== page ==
You've been hearing a LOT about green tea in recent years. And with good reason. Green tea has been credited with a host of wonderful health benefits--it's a potent antioxidant, which means it helps eliminate free radicals in the body (formed by oxidative stress and which contribute to aging and disease), has been shown in some studies to inhibit spread of some cancers, lower cholesterol, even aid in weight loss by boosting metabolism.
Green tea comes from the same plant (camellia sinensis) as black tea. Same plant, just harvested at different times and fermented and processed to greater or lesser degrees. Green tea may be just blowing up here in the States, but Asian cultures have been drinking and heralding its wonders for centuries.
There are so many types and styles of green tea, from fruitier ones to smoky ones, and no shortage of new and tasty ones to try. On Whole Living, we taste-tested a classic: Japanese sencha, which is made without grinding tea leaves, so rather than powdery, it looks like tiny little rolled leaves. Sencha means "roasted," so this tea has a bit of a toastier flavor, but the flavors also range, depending on the brand, probably even the harvest, ranging from super mild to more vegetal and grassy in flavor.
Overall, I found these six senchas fairly hard to distinguish--they weren't vastly different, but I've ranked them according to the ones I'd reach for first, but also have noted which ones are good to start with if you're new to green tea.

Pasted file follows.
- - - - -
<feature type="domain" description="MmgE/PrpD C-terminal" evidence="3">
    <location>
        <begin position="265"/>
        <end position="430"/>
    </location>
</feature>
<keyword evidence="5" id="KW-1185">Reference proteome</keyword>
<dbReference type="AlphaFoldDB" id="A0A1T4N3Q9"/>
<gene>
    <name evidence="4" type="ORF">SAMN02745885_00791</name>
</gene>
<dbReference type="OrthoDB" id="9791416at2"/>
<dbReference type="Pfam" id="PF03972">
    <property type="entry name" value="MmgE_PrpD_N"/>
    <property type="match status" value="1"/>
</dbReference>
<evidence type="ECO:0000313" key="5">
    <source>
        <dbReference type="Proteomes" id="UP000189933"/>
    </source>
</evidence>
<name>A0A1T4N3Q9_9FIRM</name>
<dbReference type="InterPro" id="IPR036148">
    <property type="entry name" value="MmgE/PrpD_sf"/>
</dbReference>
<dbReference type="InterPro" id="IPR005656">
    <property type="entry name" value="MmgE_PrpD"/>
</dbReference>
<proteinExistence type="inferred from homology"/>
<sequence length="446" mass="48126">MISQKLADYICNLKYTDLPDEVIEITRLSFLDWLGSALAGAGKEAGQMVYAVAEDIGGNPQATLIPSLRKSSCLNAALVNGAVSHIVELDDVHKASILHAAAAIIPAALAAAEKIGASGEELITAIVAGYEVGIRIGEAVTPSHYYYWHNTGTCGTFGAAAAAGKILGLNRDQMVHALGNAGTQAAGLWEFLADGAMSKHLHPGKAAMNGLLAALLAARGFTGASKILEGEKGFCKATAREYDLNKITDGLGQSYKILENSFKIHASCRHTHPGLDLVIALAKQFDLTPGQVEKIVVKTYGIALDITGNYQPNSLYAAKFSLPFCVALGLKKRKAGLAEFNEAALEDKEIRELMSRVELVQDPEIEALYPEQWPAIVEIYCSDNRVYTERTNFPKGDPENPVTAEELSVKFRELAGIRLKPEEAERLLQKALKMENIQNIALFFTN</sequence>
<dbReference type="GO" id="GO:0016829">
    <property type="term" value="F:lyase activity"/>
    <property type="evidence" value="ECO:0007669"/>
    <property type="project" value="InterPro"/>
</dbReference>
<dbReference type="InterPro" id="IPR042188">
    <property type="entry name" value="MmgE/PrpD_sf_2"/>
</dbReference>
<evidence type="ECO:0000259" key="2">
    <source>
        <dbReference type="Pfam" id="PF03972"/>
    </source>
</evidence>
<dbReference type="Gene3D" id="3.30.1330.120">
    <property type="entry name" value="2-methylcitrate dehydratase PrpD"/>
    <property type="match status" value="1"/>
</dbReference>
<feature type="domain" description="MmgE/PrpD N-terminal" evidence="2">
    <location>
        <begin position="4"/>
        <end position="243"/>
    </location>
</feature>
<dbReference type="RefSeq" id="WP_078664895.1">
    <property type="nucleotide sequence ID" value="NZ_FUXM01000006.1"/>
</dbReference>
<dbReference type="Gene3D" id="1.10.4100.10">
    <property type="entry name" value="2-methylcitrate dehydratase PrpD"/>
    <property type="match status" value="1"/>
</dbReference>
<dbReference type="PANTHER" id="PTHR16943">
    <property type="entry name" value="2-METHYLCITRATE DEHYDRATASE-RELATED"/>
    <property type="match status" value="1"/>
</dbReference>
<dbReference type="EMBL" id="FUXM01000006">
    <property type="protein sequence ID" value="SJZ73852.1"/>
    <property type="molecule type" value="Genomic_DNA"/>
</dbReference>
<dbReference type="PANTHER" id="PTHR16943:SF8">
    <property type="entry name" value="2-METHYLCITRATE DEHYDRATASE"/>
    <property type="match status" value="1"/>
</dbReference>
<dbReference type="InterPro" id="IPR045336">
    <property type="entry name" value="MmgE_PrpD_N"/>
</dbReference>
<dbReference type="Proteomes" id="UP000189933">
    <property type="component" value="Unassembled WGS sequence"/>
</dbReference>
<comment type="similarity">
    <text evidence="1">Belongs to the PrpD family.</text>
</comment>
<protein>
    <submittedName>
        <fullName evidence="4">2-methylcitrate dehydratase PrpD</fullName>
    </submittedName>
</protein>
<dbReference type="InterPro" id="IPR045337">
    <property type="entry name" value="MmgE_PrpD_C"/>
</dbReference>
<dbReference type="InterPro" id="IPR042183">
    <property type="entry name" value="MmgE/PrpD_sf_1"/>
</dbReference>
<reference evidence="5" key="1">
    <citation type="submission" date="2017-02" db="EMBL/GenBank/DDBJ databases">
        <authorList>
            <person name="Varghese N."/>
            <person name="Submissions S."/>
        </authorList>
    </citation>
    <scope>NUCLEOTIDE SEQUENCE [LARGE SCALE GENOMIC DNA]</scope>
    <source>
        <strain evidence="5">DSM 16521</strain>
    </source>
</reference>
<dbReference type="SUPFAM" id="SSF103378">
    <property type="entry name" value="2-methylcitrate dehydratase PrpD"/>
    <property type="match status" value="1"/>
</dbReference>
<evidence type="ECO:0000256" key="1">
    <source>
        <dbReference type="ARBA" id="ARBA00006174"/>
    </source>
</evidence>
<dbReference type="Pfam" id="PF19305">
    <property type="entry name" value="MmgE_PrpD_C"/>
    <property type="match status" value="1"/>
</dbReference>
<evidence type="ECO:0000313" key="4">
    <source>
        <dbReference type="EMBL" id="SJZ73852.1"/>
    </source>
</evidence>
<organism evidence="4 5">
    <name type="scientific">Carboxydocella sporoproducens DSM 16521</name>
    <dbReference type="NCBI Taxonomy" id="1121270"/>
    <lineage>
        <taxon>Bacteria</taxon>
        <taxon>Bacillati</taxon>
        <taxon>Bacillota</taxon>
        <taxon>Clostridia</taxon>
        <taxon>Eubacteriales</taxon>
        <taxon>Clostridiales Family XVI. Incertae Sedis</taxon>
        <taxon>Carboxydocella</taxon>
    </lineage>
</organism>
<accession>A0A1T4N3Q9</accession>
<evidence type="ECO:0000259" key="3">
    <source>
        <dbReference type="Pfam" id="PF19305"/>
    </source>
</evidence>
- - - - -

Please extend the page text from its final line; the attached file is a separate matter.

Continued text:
Kaoru Kagoshima Sencha - Nice pale green color, fuller grassy flavor (I like this one; it's got more oomph)
Mellow monk - mild green, clean-tasting
Teavana - smooth, very mild - good for beginners who aren't into the uber-veggie flavor
Harney & Sons - a good basic green, very drinkable, but lighter in flavor
Mighty Leaf - a bit vague in flavor, but clean and good
Ito En - stronger, more vegetal green taste, for more advanced palates
How you prepare your green tea has everything to do with the way it tastes. 1 heaping teaspoon to 8 ounces water. Brewing time is very short (and you'll find which is best for you). But 1 to 2 minutes tops--any longer and it'll be so bitter you won't be able to drink it. I do 30 seconds or so, and then by taste. Also, I learned that if you use boiling water, the tea may become more bitter, so boil the water, then let it sit a few minutes so it cools to about 165-170 degrees. Enjoy!